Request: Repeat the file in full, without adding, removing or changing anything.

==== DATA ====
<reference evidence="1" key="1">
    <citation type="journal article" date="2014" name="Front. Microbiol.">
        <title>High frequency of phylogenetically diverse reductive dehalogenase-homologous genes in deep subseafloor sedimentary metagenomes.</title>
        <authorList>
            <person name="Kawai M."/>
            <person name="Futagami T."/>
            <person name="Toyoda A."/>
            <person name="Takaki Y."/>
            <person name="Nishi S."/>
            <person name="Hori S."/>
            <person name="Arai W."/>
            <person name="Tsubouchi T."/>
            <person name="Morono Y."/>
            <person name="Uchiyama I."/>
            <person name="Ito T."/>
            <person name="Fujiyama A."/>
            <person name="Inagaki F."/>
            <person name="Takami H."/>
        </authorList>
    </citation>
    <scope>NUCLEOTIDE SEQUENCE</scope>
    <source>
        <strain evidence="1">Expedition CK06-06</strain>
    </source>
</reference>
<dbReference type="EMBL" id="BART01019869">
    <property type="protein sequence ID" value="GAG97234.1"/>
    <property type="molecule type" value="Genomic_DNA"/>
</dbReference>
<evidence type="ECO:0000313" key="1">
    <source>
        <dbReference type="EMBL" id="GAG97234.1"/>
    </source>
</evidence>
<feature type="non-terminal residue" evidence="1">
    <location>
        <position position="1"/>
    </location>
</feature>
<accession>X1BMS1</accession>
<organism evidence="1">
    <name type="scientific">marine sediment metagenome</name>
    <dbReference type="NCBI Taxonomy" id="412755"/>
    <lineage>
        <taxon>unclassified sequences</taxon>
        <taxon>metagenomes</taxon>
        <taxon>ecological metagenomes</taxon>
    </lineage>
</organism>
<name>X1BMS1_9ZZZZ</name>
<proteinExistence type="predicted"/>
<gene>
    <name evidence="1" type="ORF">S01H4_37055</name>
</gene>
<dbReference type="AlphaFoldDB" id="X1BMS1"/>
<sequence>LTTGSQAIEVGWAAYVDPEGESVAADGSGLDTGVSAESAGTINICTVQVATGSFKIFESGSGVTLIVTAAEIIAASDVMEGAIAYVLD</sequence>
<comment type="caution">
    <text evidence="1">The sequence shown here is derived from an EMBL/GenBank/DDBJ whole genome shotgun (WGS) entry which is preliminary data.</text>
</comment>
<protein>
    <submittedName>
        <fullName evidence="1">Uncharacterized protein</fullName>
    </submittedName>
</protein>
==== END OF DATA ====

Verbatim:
<reference evidence="1" key="1">
    <citation type="journal article" date="2014" name="Front. Microbiol.">
        <title>High frequency of phylogenetically diverse reductive dehalogenase-homologous genes in deep subseafloor sedimentary metagenomes.</title>
        <authorList>
            <person name="Kawai M."/>
            <person name="Futagami T."/>
            <person name="Toyoda A."/>
            <person name="Takaki Y."/>
            <person name="Nishi S."/>
            <person name="Hori S."/>
            <person name="Arai W."/>
            <person name="Tsubouchi T."/>
            <person name="Morono Y."/>
            <person name="Uchiyama I."/>
            <person name="Ito T."/>
            <person name="Fujiyama A."/>
            <person name="Inagaki F."/>
            <person name="Takami H."/>
        </authorList>
    </citation>
    <scope>NUCLEOTIDE SEQUENCE</scope>
    <source>
        <strain evidence="1">Expedition CK06-06</strain>
    </source>
</reference>
<dbReference type="EMBL" id="BART01019869">
    <property type="protein sequence ID" value="GAG97234.1"/>
    <property type="molecule type" value="Genomic_DNA"/>
</dbReference>
<evidence type="ECO:0000313" key="1">
    <source>
        <dbReference type="EMBL" id="GAG97234.1"/>
    </source>
</evidence>
<feature type="non-terminal residue" evidence="1">
    <location>
        <position position="1"/>
    </location>
</feature>
<accession>X1BMS1</accession>
<organism evidence="1">
    <name type="scientific">marine sediment metagenome</name>
    <dbReference type="NCBI Taxonomy" id="412755"/>
    <lineage>
        <taxon>unclassified sequences</taxon>
        <taxon>metagenomes</taxon>
        <taxon>ecological metagenomes</taxon>
    </lineage>
</organism>
<name>X1BMS1_9ZZZZ</name>
<proteinExistence type="predicted"/>
<gene>
    <name evidence="1" type="ORF">S01H4_37055</name>
</gene>
<dbReference type="AlphaFoldDB" id="X1BMS1"/>
<sequence>LTTGSQAIEVGWAAYVDPEGESVAADGSGLDTGVSAESAGTINICTVQVATGSFKIFESGSGVTLIVTAAEIIAASDVMEGAIAYVLD</sequence>
<comment type="caution">
    <text evidence="1">The sequence shown here is derived from an EMBL/GenBank/DDBJ whole genome shotgun (WGS) entry which is preliminary data.</text>
</comment>
<protein>
    <submittedName>
        <fullName evidence="1">Uncharacterized protein</fullName>
    </submittedName>
</protein>